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Education Department To Require Detailed Spending Data

The U.S. Education Department is working to require state education agencies and local school districts to be more transparent about the money they spend.

In a Federal Register posting filed September 27, 2022, the department’s National Center on Educational Statistics (NCES) is seeking comments on a proposal that would require state agencies to submit reports detailing expenditures from federal, state, and local funding sources for every school in 17 categories.

The federal education agency began gathering the detailed spending information on a voluntary basis in 2014, and some 35 states have agreed to submit data to the School-Level Finance Survey for the current year. Under the department’s plan announced in the Federal Register, states would be required to participate in the survey next year.

The move comes as unprecedented sums of federal money are flowing into school districts and charter organizations to deal with the impact of the coronavirus pandemic. But the survey goes beyond the federal aid to include spending from state and local sources. And the new reporting requirements would continue after the Covid-relief money is expended.

“We’ve been wanting to do this for years,” Stephen Q. Cornman, NCES’s senior survey director for financial surveys, told FutureEd. “[It will allow us to] look at schools with high-poverty levels and those low-poverty levels and see the difference in spending, and what money is actually spent on, including who’s getting the most experienced teachers.”

[Read More: What Congressional Funding Means for K-12 Education]

In 2015, when Congress reauthorized the federal law governing elementary and secondary schools as the Every Student Succeeds Act (ESSA), it included a requirement that state and local education agencies report per-pupil expenditures for every district and every school. Data from 49 states is now captured in the National Education Resource Database on Schools or NERD$, a joint effort initiative of the Edunomics Lab and the Massive Data Institute at Georgetown University.

But that data provide only a single number for how much is spent per-pupil in each school or district, rather than breaking down the information into a wide range of categories, including salaries, support services and food costs as the School-Level Finance Survey does.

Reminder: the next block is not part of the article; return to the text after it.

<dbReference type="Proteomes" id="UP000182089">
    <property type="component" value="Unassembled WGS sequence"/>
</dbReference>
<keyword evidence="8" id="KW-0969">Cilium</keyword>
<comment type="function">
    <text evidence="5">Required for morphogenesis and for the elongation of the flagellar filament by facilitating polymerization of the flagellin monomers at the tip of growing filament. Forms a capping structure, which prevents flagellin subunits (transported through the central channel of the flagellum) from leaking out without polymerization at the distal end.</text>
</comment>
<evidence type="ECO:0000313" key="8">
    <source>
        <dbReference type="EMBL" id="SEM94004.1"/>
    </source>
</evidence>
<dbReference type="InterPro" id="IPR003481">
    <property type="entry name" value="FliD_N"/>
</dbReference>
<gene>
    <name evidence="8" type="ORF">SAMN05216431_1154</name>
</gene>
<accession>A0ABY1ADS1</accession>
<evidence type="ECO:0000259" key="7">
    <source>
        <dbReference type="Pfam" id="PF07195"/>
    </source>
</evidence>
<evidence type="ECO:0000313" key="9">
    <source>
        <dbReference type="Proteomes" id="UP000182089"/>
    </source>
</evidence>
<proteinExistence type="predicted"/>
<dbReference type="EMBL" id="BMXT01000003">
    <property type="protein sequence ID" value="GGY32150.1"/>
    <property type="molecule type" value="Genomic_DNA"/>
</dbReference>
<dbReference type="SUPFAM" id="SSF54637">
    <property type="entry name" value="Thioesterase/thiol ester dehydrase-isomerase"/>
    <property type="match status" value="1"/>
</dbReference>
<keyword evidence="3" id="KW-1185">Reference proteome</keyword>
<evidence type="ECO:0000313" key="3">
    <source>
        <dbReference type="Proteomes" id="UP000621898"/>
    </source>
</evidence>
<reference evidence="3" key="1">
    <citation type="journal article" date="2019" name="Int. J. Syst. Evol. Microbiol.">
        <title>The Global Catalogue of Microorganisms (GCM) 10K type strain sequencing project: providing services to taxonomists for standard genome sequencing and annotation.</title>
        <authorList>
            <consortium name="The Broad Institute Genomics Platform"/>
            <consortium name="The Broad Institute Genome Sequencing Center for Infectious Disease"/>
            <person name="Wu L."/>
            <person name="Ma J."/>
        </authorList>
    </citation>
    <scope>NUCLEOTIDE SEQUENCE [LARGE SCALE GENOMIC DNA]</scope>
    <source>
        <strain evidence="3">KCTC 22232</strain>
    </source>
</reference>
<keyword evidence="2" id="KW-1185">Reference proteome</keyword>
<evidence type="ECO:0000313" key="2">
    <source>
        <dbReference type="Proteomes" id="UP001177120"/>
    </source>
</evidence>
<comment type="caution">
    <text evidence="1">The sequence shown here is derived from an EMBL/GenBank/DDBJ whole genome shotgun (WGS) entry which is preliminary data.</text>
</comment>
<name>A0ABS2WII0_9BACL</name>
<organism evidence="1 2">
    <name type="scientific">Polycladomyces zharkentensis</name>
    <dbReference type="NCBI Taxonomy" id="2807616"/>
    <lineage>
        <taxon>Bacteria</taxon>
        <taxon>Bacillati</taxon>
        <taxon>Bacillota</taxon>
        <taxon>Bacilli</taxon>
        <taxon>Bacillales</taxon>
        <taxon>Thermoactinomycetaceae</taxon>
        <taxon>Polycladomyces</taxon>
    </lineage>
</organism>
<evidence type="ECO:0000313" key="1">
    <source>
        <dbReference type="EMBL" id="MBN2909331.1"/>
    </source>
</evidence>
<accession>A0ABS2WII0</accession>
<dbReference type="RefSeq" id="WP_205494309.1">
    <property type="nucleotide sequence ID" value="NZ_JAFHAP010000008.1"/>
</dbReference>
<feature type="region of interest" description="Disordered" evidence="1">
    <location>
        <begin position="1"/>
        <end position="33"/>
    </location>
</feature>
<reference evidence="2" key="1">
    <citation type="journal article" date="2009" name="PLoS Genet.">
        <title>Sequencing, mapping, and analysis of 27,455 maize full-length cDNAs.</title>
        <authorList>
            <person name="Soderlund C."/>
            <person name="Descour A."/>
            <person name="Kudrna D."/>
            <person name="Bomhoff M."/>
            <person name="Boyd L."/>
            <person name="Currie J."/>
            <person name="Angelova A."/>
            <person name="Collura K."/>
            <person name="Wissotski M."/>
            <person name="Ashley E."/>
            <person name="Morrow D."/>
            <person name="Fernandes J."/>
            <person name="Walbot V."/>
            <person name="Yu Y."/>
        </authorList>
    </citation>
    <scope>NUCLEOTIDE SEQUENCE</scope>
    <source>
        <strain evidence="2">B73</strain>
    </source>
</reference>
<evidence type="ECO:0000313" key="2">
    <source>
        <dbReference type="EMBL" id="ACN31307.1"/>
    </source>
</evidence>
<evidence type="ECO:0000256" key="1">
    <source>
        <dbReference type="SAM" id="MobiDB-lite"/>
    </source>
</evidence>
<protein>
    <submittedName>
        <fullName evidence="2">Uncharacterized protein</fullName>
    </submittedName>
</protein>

In the Federal Register, NCES proposes to add the school-level survey to the Civil Rights Data Collection conducted by the department’s Office for Civil Rights. Though the collection occurs every two years, the spending survey would continue to be conducted annually, Cornman said. The release of the data typically lags a year after collection.

The department would give new states a few years to ramp up their data collection capacity. Next year, when states report fiscal year 2022 data—for school year 2021-22—NCES would accept the more general spending information they already gather to meet the ESSA requirement. By fiscal year 2023, all states would be expected to break down spending in seven categories:

  • Instruction
  • Student support services
  • Instructional staff support
  • School administration
  • Teacher salaries
  • Instructional aide salaries
  • Books and periodicals

By fiscal year 2025, the filings must include the full set of indicators. They include:

Instructional Programs

  • Instruction
  • Support services, pupils
  • Support services, instructional staff
  • Support services, general administration
  • Support services, school administration
  • Support services, operation and maintenance of plant
  • Support services, student transportation
  • Business/central/other support services

Non-instructional Programs

  • Food service
  • Enterprise operations
  • Districtwide current expenditures
  • Other

Exhibits and Special Items

  • Teacher salaries
  • Instructional aide salaries
  • Improvement of instruction
  • Library and media services
  • Books and periodicals
  • Technology-related supplies and purchased services
  • Technology-related hardware
  • Technology-related software

The Federal Register filing allows 60 days for submitting comments on the proposal. Those interested in commenting can submit electronically through the Federal eRulingmaking Portal at http://www.regulations.gov using the docket number: ED-2022-SCC-0120.